26: Ha-Shem lift up His countenance upon thee, and give thee peace.
27: So shall they put My name upon the children of Israel, and I will bless them.'

As stated above, there are no set formulae to be observed. Following is an example only: If one is a member of a supportive shul or similar group, the elders or other Noahides may pronounce these blessings on the Nazirite. In the absence of this, one may proclaim them aloud before Ha-Shem asking that His blessings be bestowed upon. This is part of the celebration described above. The bestowal of these blessings can be part of a great worship time exalting the glory and mercy of Ha-Shem.

Following is a possible prayer one might make to Ha-Shem when beginning ones period of separation:
"Ha-Shem my Elohiym, this day I undertake the vow of a Nazirite to the best of my ability for Your pleasure and I ask that You would bless my intention, empower my faithful observance and receive my Vow unto Yourself.
I make this vow for Your pleasure, always dependant on Your mercy to fulfill it. I am lead to undertake this vow because of my desire to draw ever closer to you [or, "in hopes that You will bless my upcoming marriage" or so on].
In the presence of my brothers and sisters [if present], my ancestors and the assembled angles I vow the following pledge to You:
From this moment until [state the duration of the Vow] I will abstain from all grape products. I will observe the principles of celibacy. I will abstain from all intoxicants including [list them: caffeine etc.]. I will shun all contact with the dead and my life will be as a living sacrifice unto You. As a living sacrifice unto You, I am now under this vow. I will neither cut nor trim the hair of my body. The hair of my head will be a nazir or crown for Your holiness. Neither will I cut nor trim my beard, for the duration of my separation unto You as a Nazirite. When my time of separation is completed, I will surrender my consecrated nazir unto You, most Holy Ha-Shem."

If one is assisted in this celebration, such may anoint the head of the Nazirite with holy oil, lay hands upon the person and pronounce:
"May Ha-Shem bless you, and keep you;
May Ha-Shem make His face to shine upon you, and be gracious unto you;
May Ha-Shem lift up His countenance upon you; and give you peace."

If one is alone with Ha-Shem one may pronounce:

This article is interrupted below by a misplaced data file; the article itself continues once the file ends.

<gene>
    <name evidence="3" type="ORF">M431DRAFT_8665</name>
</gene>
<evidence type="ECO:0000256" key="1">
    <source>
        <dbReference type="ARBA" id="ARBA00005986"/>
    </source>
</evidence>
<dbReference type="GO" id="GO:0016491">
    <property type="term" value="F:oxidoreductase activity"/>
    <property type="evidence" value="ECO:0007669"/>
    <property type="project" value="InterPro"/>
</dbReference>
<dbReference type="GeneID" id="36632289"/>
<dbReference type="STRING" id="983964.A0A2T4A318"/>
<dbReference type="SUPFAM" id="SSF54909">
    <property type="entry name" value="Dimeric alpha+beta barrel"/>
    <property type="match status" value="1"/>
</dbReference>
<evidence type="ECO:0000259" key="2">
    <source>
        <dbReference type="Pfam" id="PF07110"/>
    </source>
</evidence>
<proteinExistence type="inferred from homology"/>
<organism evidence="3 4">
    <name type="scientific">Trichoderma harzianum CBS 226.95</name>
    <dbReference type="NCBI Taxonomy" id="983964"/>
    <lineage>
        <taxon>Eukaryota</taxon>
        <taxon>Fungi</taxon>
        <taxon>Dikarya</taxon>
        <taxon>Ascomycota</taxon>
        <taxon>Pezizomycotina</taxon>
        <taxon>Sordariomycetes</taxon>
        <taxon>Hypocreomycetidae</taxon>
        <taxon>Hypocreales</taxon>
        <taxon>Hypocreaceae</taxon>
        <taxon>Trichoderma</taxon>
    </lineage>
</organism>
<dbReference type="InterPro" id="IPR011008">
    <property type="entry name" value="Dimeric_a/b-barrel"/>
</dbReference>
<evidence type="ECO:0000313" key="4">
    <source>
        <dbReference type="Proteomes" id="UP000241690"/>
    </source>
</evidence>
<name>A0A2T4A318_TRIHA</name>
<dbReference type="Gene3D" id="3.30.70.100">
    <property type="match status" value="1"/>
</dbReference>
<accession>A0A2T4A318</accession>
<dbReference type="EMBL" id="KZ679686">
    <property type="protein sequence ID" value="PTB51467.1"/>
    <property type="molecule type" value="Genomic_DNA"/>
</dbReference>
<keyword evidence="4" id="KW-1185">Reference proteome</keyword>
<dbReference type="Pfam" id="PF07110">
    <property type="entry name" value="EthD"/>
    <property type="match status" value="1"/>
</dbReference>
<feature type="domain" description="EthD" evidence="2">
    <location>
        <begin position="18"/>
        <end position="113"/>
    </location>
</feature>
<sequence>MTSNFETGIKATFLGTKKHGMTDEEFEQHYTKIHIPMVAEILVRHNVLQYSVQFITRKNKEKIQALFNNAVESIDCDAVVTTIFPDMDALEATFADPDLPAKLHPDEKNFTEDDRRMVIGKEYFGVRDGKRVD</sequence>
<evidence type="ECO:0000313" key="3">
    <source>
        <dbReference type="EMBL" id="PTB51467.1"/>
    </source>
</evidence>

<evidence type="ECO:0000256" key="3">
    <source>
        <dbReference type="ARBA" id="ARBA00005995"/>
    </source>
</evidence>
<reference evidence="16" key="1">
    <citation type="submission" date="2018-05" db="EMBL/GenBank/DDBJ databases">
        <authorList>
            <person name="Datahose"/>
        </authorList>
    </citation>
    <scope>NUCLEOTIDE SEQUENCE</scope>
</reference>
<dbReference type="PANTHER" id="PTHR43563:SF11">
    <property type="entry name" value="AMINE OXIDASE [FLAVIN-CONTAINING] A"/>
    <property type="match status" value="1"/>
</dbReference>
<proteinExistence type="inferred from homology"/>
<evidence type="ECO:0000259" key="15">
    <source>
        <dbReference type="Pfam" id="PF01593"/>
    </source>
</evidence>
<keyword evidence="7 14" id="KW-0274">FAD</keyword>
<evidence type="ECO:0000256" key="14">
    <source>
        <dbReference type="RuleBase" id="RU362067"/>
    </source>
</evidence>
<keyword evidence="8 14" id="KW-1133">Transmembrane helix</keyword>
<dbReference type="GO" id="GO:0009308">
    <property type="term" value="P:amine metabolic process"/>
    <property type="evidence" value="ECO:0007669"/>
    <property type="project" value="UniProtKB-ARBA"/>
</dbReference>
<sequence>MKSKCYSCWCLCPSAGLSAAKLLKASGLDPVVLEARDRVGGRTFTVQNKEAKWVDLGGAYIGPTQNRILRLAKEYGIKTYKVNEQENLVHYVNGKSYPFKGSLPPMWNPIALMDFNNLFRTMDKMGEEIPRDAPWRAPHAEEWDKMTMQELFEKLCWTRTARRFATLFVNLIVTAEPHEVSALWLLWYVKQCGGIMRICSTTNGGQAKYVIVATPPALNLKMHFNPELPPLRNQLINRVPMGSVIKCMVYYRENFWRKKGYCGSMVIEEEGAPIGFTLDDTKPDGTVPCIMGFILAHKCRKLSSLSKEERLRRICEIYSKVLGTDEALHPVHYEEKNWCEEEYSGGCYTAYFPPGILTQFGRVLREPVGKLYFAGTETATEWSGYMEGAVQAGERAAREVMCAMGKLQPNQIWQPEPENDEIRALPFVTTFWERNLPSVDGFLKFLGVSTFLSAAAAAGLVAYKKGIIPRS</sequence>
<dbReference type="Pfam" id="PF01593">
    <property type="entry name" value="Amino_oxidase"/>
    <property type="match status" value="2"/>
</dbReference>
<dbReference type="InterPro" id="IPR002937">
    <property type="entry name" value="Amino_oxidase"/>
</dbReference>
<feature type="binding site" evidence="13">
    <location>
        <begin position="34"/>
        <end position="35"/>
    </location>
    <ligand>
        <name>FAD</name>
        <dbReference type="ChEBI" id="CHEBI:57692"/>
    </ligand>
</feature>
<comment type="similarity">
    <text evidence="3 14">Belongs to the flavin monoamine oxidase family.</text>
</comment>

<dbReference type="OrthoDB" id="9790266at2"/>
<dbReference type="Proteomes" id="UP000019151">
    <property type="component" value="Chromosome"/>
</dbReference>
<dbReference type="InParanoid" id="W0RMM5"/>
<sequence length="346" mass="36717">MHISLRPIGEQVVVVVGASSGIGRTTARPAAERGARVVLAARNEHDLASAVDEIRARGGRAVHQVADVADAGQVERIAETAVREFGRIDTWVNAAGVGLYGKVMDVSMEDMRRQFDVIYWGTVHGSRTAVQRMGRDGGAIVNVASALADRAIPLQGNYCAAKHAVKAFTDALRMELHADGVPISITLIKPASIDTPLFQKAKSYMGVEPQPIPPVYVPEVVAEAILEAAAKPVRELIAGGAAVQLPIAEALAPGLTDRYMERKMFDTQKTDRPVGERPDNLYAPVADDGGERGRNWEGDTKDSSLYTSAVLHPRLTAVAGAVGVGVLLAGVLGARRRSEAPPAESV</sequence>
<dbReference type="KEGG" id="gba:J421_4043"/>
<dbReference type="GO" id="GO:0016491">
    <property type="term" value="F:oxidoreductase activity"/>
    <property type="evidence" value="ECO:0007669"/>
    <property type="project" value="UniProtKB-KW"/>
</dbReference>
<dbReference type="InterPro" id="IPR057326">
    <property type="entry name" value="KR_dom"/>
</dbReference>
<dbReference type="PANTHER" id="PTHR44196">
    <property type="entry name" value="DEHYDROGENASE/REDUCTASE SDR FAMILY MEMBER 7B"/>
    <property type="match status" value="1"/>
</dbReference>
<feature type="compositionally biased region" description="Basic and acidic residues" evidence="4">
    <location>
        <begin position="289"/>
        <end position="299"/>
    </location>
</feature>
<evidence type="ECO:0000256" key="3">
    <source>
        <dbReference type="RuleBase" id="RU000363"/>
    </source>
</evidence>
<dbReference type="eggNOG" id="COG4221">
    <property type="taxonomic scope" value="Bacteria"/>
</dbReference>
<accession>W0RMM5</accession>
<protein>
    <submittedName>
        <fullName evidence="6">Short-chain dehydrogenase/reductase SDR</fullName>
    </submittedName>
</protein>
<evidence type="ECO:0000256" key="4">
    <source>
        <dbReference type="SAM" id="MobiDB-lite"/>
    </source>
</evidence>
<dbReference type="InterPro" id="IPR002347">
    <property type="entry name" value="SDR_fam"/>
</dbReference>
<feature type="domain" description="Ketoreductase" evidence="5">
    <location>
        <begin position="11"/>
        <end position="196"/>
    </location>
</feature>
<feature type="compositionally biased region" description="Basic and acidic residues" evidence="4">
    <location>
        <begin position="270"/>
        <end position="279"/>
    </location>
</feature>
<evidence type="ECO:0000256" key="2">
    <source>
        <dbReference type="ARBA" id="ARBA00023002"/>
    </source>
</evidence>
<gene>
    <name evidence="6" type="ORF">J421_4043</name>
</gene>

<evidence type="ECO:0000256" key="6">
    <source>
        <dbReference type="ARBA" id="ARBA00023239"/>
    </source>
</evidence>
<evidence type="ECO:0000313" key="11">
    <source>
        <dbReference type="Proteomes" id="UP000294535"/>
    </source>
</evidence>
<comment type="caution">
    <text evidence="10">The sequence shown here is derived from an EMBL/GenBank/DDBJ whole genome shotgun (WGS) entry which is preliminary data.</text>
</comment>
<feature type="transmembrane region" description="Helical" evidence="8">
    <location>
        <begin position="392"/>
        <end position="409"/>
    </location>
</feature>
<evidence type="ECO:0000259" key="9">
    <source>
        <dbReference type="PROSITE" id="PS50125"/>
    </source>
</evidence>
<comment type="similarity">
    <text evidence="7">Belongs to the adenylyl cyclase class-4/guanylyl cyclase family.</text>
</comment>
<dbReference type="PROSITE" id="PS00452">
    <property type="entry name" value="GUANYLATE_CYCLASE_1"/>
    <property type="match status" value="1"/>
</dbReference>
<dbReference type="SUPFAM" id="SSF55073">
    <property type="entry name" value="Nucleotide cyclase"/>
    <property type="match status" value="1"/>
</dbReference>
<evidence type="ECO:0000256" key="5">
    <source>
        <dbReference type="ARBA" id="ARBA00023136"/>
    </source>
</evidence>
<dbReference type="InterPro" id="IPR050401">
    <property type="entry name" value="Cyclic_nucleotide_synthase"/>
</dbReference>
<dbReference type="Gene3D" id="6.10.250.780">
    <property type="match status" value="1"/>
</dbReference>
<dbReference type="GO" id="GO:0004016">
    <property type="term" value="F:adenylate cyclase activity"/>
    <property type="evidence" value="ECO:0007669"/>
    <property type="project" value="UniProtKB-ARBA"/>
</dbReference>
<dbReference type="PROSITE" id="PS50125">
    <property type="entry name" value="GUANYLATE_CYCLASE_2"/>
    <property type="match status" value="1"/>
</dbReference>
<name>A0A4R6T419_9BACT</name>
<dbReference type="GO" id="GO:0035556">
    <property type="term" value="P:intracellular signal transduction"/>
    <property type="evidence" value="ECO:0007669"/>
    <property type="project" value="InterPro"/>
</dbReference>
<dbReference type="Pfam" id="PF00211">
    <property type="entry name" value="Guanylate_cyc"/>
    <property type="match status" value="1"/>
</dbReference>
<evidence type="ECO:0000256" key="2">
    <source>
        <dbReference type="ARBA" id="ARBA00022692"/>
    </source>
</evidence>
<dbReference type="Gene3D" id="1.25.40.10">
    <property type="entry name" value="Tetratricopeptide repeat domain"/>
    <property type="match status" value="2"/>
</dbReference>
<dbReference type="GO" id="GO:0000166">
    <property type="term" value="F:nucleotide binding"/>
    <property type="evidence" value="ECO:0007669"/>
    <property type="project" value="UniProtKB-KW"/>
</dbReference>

"As Your Holy Torah says: "And Ha-Shem spoke unto Moses, saying:
'Speak unto Aaron and unto his sons, saying, In this manner, you will bless the descendants of Israel; you will say to them:
May Ha-Shem bless you, and keep you;
May Ha-Shem make His face to shine upon you, and be gracious unto you;
May Ha-Shem lift up His countenance upon you, and give you peace.
So shall they put My name upon the children of Israel, and I will bless them.'
Please bless Your servant now.

After such a pronouncement, when everything else is completed, the nazir is shaved completely and offered to Ha-Shem. The beard is not included and is not shaved at this time, if at all.

Once the offering of the nazir is made, the post-Nazirite takes a glass of wine, raises it toward the heavens and loudly and joyously proclaims "To Life!" and drinks the wine. If the Noahide is averse to the drinking of alcohol any grape based drink may be imbibed as it is never required to break a right principle in the service of Ha-Shem.

Thus ends the person's obligations under the holy Nazirite Vow of Nazirite Separation.

This has been a basic summary of our Noahide Nazarene beliefs concerning the Nazirite Vow. More information is available in the other articles on this web site and this article will be updated from time to time.

Do be aware: there is no official body that speaks for Noahide Nazarenes (nor for Noahides in general). There are various groups trying to establish themselves as such, however each of us must prayerfully study to show ourselves approved unto Ha-Shem and walk this Noahide Nazarene Way as we are led.